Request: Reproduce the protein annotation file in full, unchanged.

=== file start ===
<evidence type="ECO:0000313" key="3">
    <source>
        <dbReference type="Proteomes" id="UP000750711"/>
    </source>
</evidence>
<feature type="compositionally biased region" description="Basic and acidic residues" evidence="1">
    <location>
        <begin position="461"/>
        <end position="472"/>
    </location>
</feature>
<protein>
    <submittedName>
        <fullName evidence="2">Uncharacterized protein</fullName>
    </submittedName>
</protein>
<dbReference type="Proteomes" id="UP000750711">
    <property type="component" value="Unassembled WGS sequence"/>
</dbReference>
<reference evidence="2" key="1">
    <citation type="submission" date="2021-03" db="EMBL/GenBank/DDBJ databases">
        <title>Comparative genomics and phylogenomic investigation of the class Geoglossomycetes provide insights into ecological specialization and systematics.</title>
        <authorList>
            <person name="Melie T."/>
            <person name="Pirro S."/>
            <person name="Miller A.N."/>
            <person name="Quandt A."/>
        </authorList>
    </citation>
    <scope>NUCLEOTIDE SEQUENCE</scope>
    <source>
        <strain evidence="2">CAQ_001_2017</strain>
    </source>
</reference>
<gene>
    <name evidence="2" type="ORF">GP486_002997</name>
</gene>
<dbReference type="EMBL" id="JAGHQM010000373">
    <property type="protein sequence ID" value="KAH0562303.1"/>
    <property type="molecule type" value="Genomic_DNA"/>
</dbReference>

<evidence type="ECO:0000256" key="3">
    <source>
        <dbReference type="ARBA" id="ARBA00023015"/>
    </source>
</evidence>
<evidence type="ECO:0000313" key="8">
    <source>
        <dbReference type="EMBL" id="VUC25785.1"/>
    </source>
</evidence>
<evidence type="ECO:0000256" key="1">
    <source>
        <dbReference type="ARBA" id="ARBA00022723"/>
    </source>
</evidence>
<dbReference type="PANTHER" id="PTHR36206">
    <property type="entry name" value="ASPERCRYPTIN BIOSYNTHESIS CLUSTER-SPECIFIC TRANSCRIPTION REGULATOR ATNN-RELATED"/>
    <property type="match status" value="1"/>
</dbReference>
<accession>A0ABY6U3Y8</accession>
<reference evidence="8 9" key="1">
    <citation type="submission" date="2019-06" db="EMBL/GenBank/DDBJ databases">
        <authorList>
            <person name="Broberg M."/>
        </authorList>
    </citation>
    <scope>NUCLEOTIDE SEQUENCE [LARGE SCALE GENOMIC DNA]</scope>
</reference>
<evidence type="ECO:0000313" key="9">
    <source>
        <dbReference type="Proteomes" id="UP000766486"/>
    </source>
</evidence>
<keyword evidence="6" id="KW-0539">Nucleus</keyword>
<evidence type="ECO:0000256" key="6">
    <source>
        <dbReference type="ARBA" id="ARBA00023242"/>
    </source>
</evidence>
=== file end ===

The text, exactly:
<evidence type="ECO:0000313" key="3">
    <source>
        <dbReference type="Proteomes" id="UP000750711"/>
    </source>
</evidence>
<feature type="compositionally biased region" description="Basic and acidic residues" evidence="1">
    <location>
        <begin position="461"/>
        <end position="472"/>
    </location>
</feature>
<protein>
    <submittedName>
        <fullName evidence="2">Uncharacterized protein</fullName>
    </submittedName>
</protein>
<dbReference type="Proteomes" id="UP000750711">
    <property type="component" value="Unassembled WGS sequence"/>
</dbReference>
<reference evidence="2" key="1">
    <citation type="submission" date="2021-03" db="EMBL/GenBank/DDBJ databases">
        <title>Comparative genomics and phylogenomic investigation of the class Geoglossomycetes provide insights into ecological specialization and systematics.</title>
        <authorList>
            <person name="Melie T."/>
            <person name="Pirro S."/>
            <person name="Miller A.N."/>
            <person name="Quandt A."/>
        </authorList>
    </citation>
    <scope>NUCLEOTIDE SEQUENCE</scope>
    <source>
        <strain evidence="2">CAQ_001_2017</strain>
    </source>
</reference>
<gene>
    <name evidence="2" type="ORF">GP486_002997</name>
</gene>
<dbReference type="EMBL" id="JAGHQM010000373">
    <property type="protein sequence ID" value="KAH0562303.1"/>
    <property type="molecule type" value="Genomic_DNA"/>
</dbReference>

<evidence type="ECO:0000256" key="3">
    <source>
        <dbReference type="ARBA" id="ARBA00023015"/>
    </source>
</evidence>
<evidence type="ECO:0000313" key="8">
    <source>
        <dbReference type="EMBL" id="VUC25785.1"/>
    </source>
</evidence>
<evidence type="ECO:0000256" key="1">
    <source>
        <dbReference type="ARBA" id="ARBA00022723"/>
    </source>
</evidence>
<dbReference type="PANTHER" id="PTHR36206">
    <property type="entry name" value="ASPERCRYPTIN BIOSYNTHESIS CLUSTER-SPECIFIC TRANSCRIPTION REGULATOR ATNN-RELATED"/>
    <property type="match status" value="1"/>
</dbReference>
<accession>A0ABY6U3Y8</accession>
<reference evidence="8 9" key="1">
    <citation type="submission" date="2019-06" db="EMBL/GenBank/DDBJ databases">
        <authorList>
            <person name="Broberg M."/>
        </authorList>
    </citation>
    <scope>NUCLEOTIDE SEQUENCE [LARGE SCALE GENOMIC DNA]</scope>
</reference>
<evidence type="ECO:0000313" key="9">
    <source>
        <dbReference type="Proteomes" id="UP000766486"/>
    </source>
</evidence>
<keyword evidence="6" id="KW-0539">Nucleus</keyword>
<evidence type="ECO:0000256" key="6">
    <source>
        <dbReference type="ARBA" id="ARBA00023242"/>
    </source>
</evidence>